Campaigns must remain legal

PETER Turtill is a campaigner who has done much to highlight legal rights of way in Ipswich - and has helped ensure many by-ways remain open even if they are under threat from development.

PETER Turtill is a campaigner who has done much to highlight legal rights of way in Ipswich - and has helped ensure many by-ways remain open even if they are under threat from development.

But there is always the danger that someone consumed with campaigning zeal can let their enthusiasm run away with them - and that is why Mr Turtill ended up in South East Suffolk Magistrates Court.

In many ways district judge David Cooper was right to describe him as “admirable” and “public spirited” - there is no doubt that Mr Turtill broke the law for, as he saw it, all the right reasons.

But the fact is his action in ramming a locked gate was foolish and potentially dangerous - he could have injured himself and anyone nearby, and could have opened the way for people to get on to the dock and get caught up with large moving machinery.

His genuine concerns should be pursued in other ways - by talking to the authorities about his concerns about rights of way being blocked.

As the Waterfront, and the town's education quarter, is developed it is inevitable that some ancient rights of way will have to be changed - or at least suspended while construction work continues.

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Mr Turtill and his fellow campaigners need to accept that there will be changes to rights of way around the town - but hopefully in the end Ipswich will be a more vibrant and modern community.

IN THE wake of the tragic death of Joanne Dockett, it is not surprising that there are calls for traffic calming measures in the Whitton area.

While it would be wrong for the authorities to rush in changes in the wake of one tragedy and without a detailed look at the situation, in this case there have been concerns about traffic speed on the estate for some time.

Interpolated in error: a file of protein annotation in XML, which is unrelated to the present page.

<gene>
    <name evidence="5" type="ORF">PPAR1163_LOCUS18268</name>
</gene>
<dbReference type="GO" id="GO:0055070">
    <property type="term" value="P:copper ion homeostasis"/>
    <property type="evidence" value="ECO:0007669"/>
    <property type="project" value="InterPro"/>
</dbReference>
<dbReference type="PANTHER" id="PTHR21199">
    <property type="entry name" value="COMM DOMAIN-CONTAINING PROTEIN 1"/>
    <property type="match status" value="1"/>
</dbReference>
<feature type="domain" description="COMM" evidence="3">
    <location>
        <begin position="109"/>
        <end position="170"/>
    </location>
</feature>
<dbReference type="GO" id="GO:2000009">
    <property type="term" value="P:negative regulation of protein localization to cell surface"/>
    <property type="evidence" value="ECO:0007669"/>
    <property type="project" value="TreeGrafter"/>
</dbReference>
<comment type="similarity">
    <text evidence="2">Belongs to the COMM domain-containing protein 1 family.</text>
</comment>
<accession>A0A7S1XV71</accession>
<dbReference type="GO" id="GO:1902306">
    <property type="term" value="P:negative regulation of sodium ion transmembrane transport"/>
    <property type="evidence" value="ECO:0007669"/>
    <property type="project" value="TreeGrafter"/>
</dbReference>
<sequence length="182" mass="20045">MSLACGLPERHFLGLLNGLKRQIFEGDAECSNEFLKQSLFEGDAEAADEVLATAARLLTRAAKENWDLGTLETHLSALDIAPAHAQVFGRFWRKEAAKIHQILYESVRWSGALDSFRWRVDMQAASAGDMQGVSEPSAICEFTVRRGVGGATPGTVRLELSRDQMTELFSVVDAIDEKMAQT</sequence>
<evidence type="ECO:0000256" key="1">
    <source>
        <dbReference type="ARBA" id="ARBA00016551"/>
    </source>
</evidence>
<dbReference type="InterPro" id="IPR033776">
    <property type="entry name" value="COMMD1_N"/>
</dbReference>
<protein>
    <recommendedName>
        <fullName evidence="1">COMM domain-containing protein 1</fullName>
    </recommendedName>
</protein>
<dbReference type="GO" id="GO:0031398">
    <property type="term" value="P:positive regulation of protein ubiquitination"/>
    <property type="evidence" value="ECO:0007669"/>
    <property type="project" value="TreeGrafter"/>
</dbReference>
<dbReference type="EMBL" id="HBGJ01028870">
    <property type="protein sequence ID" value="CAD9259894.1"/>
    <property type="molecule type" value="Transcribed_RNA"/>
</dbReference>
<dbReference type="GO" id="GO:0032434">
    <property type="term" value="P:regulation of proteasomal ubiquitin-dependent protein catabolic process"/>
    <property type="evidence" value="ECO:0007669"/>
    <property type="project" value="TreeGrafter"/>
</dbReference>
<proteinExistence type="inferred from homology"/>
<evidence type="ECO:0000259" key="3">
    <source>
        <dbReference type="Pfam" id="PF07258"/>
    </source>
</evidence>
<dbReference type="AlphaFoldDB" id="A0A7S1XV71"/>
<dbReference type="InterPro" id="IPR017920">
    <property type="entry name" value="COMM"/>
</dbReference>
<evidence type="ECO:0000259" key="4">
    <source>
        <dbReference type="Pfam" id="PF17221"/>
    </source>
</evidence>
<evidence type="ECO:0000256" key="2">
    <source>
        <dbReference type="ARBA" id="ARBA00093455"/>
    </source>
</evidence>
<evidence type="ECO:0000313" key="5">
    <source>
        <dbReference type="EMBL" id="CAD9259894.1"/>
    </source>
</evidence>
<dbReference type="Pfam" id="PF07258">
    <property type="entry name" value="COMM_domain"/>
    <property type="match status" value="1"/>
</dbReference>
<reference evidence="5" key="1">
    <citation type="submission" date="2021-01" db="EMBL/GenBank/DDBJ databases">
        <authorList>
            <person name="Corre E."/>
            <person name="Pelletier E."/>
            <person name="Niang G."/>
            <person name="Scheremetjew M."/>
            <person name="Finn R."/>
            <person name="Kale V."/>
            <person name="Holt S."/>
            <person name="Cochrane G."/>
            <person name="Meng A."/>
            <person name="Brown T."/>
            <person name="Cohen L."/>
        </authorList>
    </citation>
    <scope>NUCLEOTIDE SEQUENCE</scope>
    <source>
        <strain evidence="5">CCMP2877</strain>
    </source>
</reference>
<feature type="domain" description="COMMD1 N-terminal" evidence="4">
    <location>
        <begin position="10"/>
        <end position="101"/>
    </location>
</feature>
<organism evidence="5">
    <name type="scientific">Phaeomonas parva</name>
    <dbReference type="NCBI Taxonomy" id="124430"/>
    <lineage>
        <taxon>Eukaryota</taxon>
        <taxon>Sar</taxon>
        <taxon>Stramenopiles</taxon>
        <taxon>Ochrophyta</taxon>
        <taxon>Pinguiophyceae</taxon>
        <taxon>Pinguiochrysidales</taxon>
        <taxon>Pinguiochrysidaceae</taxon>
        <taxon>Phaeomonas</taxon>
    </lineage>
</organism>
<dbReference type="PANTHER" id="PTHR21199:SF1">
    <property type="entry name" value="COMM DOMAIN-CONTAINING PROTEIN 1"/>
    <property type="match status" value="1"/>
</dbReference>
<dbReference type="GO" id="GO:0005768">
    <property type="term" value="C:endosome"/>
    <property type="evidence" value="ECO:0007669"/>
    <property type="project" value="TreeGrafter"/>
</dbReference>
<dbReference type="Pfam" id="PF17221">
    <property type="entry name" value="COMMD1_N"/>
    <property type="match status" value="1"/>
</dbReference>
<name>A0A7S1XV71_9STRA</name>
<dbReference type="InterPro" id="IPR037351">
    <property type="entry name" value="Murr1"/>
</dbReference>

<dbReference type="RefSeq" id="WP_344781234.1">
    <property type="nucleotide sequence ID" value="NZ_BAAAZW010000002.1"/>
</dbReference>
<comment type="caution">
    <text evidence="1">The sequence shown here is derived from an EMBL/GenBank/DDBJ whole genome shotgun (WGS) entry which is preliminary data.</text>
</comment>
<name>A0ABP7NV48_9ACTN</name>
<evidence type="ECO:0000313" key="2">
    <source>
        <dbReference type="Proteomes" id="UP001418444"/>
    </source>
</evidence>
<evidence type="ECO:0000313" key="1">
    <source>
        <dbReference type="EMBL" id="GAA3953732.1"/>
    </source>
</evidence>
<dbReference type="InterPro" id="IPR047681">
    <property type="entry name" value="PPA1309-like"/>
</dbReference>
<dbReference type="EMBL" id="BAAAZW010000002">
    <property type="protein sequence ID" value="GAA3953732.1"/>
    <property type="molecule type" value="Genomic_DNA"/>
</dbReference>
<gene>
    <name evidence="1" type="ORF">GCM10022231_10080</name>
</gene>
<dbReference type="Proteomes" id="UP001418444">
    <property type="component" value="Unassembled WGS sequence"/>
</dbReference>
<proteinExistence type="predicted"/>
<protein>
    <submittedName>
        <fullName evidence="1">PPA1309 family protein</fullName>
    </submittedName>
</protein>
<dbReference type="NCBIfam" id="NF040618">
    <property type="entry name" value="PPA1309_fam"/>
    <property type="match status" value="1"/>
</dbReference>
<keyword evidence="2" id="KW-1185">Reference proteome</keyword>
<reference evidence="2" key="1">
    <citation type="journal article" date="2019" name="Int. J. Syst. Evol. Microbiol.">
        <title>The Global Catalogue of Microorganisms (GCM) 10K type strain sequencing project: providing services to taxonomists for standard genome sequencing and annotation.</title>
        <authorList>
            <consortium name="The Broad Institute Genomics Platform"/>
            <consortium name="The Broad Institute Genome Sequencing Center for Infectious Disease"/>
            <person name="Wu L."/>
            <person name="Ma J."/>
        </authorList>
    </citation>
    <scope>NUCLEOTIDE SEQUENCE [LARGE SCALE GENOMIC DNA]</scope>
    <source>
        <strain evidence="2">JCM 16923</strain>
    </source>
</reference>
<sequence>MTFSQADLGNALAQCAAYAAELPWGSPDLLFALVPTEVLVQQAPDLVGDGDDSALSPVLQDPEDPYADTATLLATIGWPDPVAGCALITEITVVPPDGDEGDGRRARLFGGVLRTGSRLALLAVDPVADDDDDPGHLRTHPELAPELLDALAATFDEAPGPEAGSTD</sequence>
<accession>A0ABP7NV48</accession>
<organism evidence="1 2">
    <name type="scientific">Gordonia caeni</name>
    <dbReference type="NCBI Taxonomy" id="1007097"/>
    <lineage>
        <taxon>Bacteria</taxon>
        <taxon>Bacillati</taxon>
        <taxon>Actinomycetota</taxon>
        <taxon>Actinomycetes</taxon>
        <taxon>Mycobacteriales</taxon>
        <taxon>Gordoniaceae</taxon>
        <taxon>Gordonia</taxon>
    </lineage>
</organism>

From the comments that are coming from the borough, it would seem that councillors and officials are coming around to the idea that a lower speed limit and traffic calming would be appropriate on many roads on the estate.

If that is the case, then the work must go ahead - the authorities must not be able to stop the work simply on grounds of cost.

If the work is needed to keep the residents of the Whitton estate, especially the children, safe then the money must be found from the county's multi-million pound transport budget.

IPSWICH'S Civic Centre has been a landmark in the town centre for more than 40 years, but as it enters its last few months it is topped off with an alien mark . . . a Colchester United flag.

Of course, just like the team it celebrates, this flag will be going down in 2008 as the building is slowly demolished.

And of course Ipswich Town fans have no real antipathy with the local rivals from down the A12 - supporters of the Us might see things differently, but the Tractor Boys have always looked on Colchester United as rather an upstart young cousin.

Of course if someone had tried flying a Norwich City flag from the top of Civic Centre, everyone would probably have thought differently!